2017 Spring Waterfowl Migration In Full Swing

April 19, 2017  •  1 Comment

I have written several blogs in the past sharing my spring waterfowl migration photos.  For them, I’ve researched various facts to share with the accompanied photos.  This photo blog entry is going to be a little different.  Since these are all subjects I have written about in the past, I’m going to make this one easy on the mind.  Yours and mine!

All of these photographs were made on a bright, sunny day in northwest Pennsylvania.  Wild ducks are afraid of humans and you cannot walk up to them to get closeup portraits.  This kind of wildlife photography takes work and not simply a walk in a park. It is common to use your vehicle as a photo blind.  A vehicle doesn’t provide the lowest angle that one would hope for, getting the photographer at eye-level to the subject, but it is an acceptable tradeoff.  Sometimes, you have to take what you can get.  I hope you enjoy the photographs.

Sometimes, the Ring-necked Duck is mistaken for a Greater or Lesser Scaup.  One quick way to tell the difference is the scaups do not have a white ring on their bills.

Ring-necked DuckRing-necked DuckDrake


The drake Greater Scaup has a blue-gray bill with a black tip.

Greater ScaupGreater Scaup


The dabbling duck American Wigeon, is the New World counterpart of the Eurasian Wigeon.

American WigeonAmerican WigeonDrake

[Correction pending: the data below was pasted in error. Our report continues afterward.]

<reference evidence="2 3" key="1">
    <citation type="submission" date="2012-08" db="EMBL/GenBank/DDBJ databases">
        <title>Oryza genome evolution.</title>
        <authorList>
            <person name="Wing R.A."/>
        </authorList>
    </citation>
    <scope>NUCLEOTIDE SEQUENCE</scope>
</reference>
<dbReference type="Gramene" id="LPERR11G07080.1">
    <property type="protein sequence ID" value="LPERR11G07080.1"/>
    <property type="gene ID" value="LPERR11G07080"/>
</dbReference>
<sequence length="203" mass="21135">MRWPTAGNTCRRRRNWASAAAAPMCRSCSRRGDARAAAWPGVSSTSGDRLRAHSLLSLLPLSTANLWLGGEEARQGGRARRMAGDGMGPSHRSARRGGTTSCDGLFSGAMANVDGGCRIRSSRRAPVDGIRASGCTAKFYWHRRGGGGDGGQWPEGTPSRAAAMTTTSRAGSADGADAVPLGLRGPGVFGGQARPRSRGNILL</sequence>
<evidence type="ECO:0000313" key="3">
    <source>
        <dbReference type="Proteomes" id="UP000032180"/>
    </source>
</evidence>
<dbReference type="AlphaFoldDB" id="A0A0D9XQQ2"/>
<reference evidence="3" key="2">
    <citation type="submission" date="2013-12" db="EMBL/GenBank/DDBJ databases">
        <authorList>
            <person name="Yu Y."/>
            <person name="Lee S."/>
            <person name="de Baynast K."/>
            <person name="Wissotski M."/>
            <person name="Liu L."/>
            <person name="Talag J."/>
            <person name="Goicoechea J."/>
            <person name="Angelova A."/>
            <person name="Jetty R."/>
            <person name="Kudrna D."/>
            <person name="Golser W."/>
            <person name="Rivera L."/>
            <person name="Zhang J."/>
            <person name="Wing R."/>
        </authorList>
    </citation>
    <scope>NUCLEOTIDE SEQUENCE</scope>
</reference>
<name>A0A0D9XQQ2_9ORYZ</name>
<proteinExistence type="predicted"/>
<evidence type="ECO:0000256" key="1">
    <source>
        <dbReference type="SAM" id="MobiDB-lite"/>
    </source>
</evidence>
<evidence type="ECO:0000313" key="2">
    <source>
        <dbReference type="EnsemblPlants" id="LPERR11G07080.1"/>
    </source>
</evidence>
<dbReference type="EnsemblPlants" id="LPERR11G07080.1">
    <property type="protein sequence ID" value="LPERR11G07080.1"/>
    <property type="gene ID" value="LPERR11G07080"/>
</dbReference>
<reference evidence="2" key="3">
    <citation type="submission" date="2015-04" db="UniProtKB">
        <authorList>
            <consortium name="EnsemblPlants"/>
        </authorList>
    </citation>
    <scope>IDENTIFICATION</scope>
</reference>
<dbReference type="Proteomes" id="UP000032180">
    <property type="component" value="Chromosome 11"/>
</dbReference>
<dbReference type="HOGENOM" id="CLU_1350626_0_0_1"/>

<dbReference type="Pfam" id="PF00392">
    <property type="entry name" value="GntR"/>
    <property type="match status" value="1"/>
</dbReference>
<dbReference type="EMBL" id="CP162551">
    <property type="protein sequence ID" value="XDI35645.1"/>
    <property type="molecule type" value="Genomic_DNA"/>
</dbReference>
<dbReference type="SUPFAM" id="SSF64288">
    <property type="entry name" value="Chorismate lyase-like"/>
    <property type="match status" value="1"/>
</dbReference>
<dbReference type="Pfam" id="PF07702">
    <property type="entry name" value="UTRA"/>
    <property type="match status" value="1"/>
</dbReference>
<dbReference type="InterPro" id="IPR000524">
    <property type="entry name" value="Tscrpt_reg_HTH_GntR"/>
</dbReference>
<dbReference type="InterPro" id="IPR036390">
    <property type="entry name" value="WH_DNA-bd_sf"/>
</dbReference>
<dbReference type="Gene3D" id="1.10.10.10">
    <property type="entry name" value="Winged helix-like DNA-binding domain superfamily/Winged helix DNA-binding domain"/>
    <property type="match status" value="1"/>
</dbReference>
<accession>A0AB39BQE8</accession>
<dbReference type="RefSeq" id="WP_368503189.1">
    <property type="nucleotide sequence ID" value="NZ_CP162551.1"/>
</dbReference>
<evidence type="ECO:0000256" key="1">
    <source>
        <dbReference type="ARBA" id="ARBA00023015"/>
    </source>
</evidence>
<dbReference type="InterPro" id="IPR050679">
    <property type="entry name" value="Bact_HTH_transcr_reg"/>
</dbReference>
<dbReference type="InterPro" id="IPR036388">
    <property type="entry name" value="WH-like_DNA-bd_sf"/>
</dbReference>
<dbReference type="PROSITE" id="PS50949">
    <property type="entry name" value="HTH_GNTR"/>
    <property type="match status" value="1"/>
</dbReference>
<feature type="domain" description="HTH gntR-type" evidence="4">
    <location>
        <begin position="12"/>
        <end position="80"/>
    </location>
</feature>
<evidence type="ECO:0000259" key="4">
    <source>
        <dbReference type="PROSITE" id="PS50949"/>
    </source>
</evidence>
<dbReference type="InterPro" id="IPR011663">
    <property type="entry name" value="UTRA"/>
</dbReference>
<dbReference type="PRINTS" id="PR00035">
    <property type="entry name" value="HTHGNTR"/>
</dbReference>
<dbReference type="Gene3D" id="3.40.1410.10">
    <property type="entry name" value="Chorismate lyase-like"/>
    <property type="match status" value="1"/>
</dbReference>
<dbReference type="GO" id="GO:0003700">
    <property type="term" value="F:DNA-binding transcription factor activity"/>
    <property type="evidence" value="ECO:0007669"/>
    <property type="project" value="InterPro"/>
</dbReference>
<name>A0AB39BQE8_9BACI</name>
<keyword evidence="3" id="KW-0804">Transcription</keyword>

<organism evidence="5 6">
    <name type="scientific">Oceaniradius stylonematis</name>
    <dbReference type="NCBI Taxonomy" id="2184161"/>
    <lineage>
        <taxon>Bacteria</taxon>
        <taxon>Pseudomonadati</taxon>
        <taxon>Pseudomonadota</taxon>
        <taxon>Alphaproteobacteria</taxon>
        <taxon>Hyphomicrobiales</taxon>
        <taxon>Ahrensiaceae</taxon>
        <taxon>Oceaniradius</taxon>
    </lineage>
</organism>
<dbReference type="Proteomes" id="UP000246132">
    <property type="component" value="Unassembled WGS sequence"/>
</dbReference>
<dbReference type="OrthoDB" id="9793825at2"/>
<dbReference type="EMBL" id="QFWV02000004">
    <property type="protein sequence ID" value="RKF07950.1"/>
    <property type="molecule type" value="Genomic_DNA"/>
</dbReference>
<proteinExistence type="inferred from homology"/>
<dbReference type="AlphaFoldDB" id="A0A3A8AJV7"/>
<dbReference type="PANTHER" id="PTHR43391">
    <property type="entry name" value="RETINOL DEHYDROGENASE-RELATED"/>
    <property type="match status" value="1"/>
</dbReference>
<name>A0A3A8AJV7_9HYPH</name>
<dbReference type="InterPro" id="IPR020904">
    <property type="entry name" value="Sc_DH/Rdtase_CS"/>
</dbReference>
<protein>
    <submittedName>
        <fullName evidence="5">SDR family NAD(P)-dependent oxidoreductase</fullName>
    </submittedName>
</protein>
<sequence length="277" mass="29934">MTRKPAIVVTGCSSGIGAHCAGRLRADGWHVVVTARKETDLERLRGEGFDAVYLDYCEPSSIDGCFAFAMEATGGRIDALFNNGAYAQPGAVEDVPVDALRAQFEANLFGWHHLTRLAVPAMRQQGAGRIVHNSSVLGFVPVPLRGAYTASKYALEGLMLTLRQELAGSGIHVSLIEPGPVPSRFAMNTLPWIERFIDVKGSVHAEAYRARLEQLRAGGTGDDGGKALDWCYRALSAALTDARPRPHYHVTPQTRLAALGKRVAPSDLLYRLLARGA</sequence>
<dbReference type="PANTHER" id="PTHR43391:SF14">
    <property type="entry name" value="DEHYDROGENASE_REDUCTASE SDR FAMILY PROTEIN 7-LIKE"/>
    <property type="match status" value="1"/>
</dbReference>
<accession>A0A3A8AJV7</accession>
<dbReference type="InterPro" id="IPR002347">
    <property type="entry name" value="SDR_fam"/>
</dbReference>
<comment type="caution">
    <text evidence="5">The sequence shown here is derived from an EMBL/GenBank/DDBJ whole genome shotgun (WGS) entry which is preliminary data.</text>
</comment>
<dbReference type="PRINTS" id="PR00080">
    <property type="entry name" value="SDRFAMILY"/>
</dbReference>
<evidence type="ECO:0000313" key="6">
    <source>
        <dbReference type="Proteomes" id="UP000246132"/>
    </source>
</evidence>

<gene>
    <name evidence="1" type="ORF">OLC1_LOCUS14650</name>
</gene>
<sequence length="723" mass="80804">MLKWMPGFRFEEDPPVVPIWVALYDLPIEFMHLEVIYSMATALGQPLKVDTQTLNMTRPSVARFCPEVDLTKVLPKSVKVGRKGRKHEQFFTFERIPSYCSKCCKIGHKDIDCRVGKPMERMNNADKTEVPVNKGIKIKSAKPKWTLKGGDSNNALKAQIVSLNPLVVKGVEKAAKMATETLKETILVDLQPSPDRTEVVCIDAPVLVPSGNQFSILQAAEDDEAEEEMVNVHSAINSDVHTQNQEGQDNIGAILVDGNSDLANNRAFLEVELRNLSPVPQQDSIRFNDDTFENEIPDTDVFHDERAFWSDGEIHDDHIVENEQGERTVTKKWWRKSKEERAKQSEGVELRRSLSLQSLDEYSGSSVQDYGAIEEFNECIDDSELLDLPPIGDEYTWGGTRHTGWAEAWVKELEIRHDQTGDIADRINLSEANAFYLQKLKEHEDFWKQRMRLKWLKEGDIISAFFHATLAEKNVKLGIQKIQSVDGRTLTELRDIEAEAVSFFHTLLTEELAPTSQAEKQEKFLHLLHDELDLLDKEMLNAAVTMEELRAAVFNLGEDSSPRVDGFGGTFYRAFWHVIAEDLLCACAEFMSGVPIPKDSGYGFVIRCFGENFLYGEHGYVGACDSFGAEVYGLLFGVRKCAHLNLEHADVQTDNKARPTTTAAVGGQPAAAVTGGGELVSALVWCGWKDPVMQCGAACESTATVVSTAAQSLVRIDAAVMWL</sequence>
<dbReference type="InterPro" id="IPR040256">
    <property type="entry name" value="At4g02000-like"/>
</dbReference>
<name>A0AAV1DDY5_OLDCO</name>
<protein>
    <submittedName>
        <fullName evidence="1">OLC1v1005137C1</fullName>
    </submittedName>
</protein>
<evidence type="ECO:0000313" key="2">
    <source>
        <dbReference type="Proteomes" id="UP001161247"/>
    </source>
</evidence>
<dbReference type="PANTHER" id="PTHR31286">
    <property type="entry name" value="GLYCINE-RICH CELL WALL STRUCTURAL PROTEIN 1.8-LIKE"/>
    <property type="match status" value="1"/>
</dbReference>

The American Wigeon has also been called “baldpate”.

American WigeonAmerican WigeonHen


A bird of open wetlands, the Northern Pintail is a brief visitor in Pennsylvania as they fly toward their breeding grounds in northern Canada.

Northern PintailNorthern PintailHen & Drake


The chestnut head with large iridescent green patch makes the drake Green-winged Teal easily identifiable.

Green-winged TealGreen-winged TealDrake


The Tundra Swan is completely snowy white.  The rusty-brown color sometimes seen on its head and neck is created by iron in marsh soils.

Tundra SwanTundra Swan


Here is a Northern Shoveler chasing the competition.  There always seem to be more males than females in the water.

Northern ShovelerNorthern Shoveler


These Northern Shovelers are showing a little more acceptance of each other.

Northern ShovelerNorthern Shoveler


Below is a small flock of Northern Pintails flying. 

Northern PintailNorthern PintailDrake/Hen/Drake


Northern Pintail drake finding a place to land.  Can you tell they are probably my favorite migrating duck?

Northern PintailNorthern PintailDrake


Should that line of waterfowl in the distance be concerned while the juvenile Bald Eagle, standing on the ice, stares at them?

Bald EagleBald Eagle


Thanks for looking,



Willard C Hill(non-registered)
Superb images, Dan. They were not a lot of ducks at Middle Creek when I was there this year and they were too far for good photos in most cases so it is especially good to see that you were successful. I have always wondered by they didn't call the Ring-necked ducks Ring-billed ducks instead, but whatever they are called they are one of my favorite species.
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